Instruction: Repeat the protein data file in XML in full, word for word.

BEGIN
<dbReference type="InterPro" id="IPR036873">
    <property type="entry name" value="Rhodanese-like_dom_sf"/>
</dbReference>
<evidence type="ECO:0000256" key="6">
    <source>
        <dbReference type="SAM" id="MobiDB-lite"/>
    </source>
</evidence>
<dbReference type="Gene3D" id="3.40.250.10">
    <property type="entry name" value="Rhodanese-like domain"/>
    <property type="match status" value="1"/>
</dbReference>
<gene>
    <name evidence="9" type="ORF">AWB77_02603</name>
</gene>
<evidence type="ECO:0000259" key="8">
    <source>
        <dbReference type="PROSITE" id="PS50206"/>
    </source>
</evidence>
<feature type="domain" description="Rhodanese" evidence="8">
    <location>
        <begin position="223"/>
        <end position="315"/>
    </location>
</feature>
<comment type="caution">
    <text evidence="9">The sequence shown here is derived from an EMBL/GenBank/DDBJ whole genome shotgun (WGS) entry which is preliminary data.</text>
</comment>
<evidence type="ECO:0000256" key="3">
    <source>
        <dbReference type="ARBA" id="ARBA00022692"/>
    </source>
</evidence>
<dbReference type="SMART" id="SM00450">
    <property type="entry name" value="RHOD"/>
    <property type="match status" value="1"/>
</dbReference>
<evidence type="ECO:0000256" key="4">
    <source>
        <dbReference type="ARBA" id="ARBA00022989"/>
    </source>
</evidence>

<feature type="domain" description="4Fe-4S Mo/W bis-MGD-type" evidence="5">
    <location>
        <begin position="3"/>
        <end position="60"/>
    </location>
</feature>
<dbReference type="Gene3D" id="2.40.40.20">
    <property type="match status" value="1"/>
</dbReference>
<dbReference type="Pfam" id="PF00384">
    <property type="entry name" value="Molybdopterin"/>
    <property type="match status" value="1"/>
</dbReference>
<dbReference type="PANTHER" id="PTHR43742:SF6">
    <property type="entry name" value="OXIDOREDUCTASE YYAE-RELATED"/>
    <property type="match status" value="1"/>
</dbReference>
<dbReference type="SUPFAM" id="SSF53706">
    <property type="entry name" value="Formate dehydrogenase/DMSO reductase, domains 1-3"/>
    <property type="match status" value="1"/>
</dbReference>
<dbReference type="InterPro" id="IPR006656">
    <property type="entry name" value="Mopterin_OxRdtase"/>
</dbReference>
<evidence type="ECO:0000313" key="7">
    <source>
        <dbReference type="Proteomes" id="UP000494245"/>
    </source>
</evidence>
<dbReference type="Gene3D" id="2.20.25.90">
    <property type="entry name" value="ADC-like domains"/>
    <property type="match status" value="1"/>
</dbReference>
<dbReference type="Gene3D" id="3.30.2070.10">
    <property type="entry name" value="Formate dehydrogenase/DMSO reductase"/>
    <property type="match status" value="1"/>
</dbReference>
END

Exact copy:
<dbReference type="InterPro" id="IPR036873">
    <property type="entry name" value="Rhodanese-like_dom_sf"/>
</dbReference>
<evidence type="ECO:0000256" key="6">
    <source>
        <dbReference type="SAM" id="MobiDB-lite"/>
    </source>
</evidence>
<dbReference type="Gene3D" id="3.40.250.10">
    <property type="entry name" value="Rhodanese-like domain"/>
    <property type="match status" value="1"/>
</dbReference>
<gene>
    <name evidence="9" type="ORF">AWB77_02603</name>
</gene>
<evidence type="ECO:0000259" key="8">
    <source>
        <dbReference type="PROSITE" id="PS50206"/>
    </source>
</evidence>
<feature type="domain" description="Rhodanese" evidence="8">
    <location>
        <begin position="223"/>
        <end position="315"/>
    </location>
</feature>
<comment type="caution">
    <text evidence="9">The sequence shown here is derived from an EMBL/GenBank/DDBJ whole genome shotgun (WGS) entry which is preliminary data.</text>
</comment>
<evidence type="ECO:0000256" key="3">
    <source>
        <dbReference type="ARBA" id="ARBA00022692"/>
    </source>
</evidence>
<dbReference type="SMART" id="SM00450">
    <property type="entry name" value="RHOD"/>
    <property type="match status" value="1"/>
</dbReference>
<evidence type="ECO:0000256" key="4">
    <source>
        <dbReference type="ARBA" id="ARBA00022989"/>
    </source>
</evidence>

<feature type="domain" description="4Fe-4S Mo/W bis-MGD-type" evidence="5">
    <location>
        <begin position="3"/>
        <end position="60"/>
    </location>
</feature>
<dbReference type="Gene3D" id="2.40.40.20">
    <property type="match status" value="1"/>
</dbReference>
<dbReference type="Pfam" id="PF00384">
    <property type="entry name" value="Molybdopterin"/>
    <property type="match status" value="1"/>
</dbReference>
<dbReference type="PANTHER" id="PTHR43742:SF6">
    <property type="entry name" value="OXIDOREDUCTASE YYAE-RELATED"/>
    <property type="match status" value="1"/>
</dbReference>
<dbReference type="SUPFAM" id="SSF53706">
    <property type="entry name" value="Formate dehydrogenase/DMSO reductase, domains 1-3"/>
    <property type="match status" value="1"/>
</dbReference>
<dbReference type="InterPro" id="IPR006656">
    <property type="entry name" value="Mopterin_OxRdtase"/>
</dbReference>
<evidence type="ECO:0000313" key="7">
    <source>
        <dbReference type="Proteomes" id="UP000494245"/>
    </source>
</evidence>
<dbReference type="Gene3D" id="2.20.25.90">
    <property type="entry name" value="ADC-like domains"/>
    <property type="match status" value="1"/>
</dbReference>
<dbReference type="Gene3D" id="3.30.2070.10">
    <property type="entry name" value="Formate dehydrogenase/DMSO reductase"/>
    <property type="match status" value="1"/>
</dbReference>